At the root of any discussion that seeks to address the contemporary ‘crisis of capitalism’ must be a discussion of human motivation and value – what do we mean by ‘wealth’, ‘progress’, ‘development’ or ‘prosperity’. Is it a valid assumption to conclude that merely because under some capitalist systems, the maximisation of individual financial profit at the expense of social or environmental concerns has been the dominant motivator of people and corporations ? Are humans fundamentally greedy and selfish or can they, under certain circumstances and when influenced by certain cultural, spiritual forces, embrace more considerate and caring behaviour ?

Once we embark on this journey of cultural discovery, we find that the things that generate the kinds of growth that increase happiness and wellbeing are, fortunately, those that are not energy intensive, do not inflict unaffordable and unsustainable environmental costs but actually entail the creation of a kinder, more caring society. Family, community, reconnecting with nature, the arts, sports, personal development, spirituality – these are all avenues of human fulfilment that are significantly more ‘productive’ in happiness and wellbeing terms than the relentless acquisition of energy intensive material possessions that people are taught to want to alleviate their status anxiety.

A more nuanced approached to the discussion of economic systems, therefore, might appreciate that there are certain aspects of a ‘capitalist’ economy we might wish to retain, such as a considerable amount of property remaining in private hands, the ‘profit’ motive and wage labour remaining as important, though not the sole, motivator of economic activity, and companies issuing shares as a means of raising investment and sharing benefit.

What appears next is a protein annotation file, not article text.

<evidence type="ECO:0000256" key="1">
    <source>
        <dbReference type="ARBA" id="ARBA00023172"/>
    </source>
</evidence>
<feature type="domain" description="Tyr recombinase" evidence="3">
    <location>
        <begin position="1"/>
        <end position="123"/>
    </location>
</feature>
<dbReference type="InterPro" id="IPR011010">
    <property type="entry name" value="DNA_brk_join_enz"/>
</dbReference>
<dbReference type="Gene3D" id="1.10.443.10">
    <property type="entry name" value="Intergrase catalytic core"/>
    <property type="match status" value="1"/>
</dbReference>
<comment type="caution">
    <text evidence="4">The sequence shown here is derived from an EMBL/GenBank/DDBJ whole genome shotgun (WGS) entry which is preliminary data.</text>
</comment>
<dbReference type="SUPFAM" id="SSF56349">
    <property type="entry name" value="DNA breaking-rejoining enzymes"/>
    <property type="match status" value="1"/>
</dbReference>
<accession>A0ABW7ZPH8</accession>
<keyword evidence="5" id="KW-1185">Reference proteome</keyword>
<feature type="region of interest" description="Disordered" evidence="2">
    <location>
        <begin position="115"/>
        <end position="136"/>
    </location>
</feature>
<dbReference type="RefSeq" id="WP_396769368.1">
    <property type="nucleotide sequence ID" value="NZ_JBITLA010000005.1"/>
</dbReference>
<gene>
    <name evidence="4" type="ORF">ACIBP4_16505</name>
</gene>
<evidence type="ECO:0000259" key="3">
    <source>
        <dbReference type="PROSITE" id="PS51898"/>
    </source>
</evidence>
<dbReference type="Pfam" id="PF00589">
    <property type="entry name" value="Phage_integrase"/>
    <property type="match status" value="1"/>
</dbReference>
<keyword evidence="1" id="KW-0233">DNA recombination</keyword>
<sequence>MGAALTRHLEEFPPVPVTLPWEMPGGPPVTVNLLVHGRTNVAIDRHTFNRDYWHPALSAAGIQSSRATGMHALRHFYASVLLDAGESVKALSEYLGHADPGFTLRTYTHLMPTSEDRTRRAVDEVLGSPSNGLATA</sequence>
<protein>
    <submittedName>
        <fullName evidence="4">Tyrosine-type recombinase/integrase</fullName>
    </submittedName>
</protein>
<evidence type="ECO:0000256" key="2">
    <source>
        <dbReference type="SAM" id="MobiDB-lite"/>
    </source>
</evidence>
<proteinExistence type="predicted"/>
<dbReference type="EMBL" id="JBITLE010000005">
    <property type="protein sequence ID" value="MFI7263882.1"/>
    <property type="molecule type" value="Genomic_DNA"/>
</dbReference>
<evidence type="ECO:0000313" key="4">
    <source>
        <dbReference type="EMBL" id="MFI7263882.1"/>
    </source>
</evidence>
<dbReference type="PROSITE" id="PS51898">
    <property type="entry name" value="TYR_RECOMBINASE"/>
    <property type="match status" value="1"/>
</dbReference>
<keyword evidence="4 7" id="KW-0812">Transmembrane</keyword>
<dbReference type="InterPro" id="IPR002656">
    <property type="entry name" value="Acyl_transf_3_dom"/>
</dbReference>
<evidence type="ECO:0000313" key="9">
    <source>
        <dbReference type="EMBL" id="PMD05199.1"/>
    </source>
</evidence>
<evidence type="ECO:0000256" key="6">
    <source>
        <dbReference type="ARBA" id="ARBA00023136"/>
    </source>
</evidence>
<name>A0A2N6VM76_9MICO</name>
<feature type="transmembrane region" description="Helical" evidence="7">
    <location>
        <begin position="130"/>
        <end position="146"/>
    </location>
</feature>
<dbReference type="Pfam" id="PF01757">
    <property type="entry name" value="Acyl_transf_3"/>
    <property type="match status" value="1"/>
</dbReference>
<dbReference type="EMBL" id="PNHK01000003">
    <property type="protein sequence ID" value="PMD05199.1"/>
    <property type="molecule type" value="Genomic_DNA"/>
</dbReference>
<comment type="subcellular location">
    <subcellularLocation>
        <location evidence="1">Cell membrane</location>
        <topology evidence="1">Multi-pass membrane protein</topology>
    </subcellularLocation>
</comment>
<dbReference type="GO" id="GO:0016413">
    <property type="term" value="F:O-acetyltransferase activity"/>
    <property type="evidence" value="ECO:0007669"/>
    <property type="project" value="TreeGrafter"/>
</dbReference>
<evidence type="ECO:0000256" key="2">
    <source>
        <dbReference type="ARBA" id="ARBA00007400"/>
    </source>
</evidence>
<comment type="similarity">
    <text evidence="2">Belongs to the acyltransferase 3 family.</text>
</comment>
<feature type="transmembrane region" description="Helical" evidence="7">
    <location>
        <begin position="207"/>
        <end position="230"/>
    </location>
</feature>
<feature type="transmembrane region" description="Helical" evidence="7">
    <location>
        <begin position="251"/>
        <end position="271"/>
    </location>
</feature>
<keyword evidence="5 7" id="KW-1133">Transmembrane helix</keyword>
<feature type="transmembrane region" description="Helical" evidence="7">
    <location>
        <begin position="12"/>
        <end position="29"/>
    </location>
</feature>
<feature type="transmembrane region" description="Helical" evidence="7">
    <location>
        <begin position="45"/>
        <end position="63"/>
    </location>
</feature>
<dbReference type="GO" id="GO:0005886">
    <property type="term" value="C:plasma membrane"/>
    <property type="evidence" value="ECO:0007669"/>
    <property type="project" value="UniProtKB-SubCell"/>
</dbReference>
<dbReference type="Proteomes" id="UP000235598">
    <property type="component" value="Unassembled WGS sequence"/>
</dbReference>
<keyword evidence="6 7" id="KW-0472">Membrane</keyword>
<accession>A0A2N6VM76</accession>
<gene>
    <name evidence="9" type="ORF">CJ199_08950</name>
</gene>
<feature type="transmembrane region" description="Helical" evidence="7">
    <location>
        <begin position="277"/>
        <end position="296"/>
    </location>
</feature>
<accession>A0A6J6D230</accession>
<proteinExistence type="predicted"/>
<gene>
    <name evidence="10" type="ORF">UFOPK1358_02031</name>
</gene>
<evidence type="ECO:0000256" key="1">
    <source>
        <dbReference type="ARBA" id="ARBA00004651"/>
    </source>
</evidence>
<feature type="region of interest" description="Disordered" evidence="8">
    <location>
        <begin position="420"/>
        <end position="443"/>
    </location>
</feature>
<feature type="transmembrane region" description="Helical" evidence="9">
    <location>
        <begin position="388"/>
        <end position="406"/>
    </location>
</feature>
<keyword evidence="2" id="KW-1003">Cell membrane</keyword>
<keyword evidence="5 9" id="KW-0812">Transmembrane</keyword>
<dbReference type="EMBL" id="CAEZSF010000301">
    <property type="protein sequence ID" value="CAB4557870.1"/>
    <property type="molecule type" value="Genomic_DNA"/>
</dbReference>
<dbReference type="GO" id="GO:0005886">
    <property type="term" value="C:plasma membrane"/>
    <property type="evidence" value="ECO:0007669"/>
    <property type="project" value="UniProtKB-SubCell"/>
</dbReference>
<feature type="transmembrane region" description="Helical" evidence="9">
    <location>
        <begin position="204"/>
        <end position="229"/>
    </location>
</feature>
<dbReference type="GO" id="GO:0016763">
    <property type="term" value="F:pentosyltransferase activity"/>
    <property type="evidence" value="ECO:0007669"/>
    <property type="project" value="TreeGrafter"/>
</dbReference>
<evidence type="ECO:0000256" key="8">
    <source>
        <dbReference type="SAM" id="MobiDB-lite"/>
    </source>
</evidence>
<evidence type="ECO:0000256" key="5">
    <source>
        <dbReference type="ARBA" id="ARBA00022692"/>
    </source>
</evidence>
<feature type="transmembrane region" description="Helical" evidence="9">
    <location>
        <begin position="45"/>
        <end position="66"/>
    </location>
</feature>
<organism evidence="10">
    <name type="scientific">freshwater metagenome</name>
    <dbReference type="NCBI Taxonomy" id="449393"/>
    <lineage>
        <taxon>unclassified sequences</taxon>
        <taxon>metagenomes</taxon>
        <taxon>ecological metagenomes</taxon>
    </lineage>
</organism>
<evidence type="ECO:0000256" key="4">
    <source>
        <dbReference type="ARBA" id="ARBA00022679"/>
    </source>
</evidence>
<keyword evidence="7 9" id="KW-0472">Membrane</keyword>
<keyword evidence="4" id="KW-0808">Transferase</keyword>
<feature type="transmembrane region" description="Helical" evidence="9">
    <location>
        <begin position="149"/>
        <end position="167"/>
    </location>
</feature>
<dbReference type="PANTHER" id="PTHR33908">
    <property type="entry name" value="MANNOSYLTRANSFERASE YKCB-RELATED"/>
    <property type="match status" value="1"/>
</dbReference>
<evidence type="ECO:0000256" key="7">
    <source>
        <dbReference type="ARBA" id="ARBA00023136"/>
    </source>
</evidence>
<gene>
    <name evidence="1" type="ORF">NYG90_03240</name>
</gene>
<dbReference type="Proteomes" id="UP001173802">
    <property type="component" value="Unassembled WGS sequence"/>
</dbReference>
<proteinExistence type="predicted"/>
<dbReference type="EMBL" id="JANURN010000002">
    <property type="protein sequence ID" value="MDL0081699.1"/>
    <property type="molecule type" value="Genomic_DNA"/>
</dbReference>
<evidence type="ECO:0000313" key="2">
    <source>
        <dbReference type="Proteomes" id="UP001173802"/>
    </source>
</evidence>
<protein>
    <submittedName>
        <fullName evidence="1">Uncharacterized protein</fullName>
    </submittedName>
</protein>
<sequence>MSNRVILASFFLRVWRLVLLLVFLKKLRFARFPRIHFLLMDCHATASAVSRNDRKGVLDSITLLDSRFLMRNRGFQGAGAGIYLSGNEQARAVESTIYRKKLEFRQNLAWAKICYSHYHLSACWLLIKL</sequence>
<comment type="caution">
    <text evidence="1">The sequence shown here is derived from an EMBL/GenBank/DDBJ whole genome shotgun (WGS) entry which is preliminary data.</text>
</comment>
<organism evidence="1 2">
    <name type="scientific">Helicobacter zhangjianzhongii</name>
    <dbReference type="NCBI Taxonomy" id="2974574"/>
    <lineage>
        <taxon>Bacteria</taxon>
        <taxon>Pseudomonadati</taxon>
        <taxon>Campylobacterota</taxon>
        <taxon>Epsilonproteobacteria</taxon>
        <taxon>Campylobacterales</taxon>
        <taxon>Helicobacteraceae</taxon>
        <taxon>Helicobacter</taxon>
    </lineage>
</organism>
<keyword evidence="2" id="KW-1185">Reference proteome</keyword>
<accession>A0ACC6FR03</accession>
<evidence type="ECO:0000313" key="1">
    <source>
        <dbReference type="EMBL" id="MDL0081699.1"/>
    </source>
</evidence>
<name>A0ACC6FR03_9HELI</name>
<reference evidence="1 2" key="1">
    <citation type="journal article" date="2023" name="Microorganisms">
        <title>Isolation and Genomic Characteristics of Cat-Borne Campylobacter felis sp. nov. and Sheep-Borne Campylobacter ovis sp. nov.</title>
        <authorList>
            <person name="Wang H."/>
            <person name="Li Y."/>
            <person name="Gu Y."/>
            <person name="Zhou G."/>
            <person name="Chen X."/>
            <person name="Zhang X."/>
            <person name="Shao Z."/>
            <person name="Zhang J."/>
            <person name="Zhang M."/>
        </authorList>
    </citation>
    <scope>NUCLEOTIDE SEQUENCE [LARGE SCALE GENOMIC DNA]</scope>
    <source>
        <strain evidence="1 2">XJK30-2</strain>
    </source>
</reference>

To counterbalance the effects of more extreme manifestations of capitalism, such as the neo-liberal versions currently in place in the Anglo-Saxon world (and exported internationally through globalisation), we need a strong, democratic state using innovative instruments such as a Basic Income Scheme, Jobs Guarantee Scheme, enshrining Enlightened Shareholder Value into company law enforced by strong governmental bodies such as the Environmental Protection Agencies to re-internalise ‘externalities’, properly resourced tax collection agencies to crack down on corporate and oligarch tax evasion and strong Trade Unions to demand better working conditions for the workforce and fairer levels of remuneration.

Alongside the implementation of these new technical instruments, we need a discussion of new concepts and values which underpin our economic systems – reappraising the role new ways of measuring economic progress and ‘growth’ beyond narrow GDP, exploring how our relationship with ‘work’ needs to change in an era of ever-increasing automation, how we need to strike healthier balances between prosperity in financial / material terms and in happiness / wellbeing ones, and how we can apply these new concepts to create a form of Ecological Capitalism fit for the 21st century.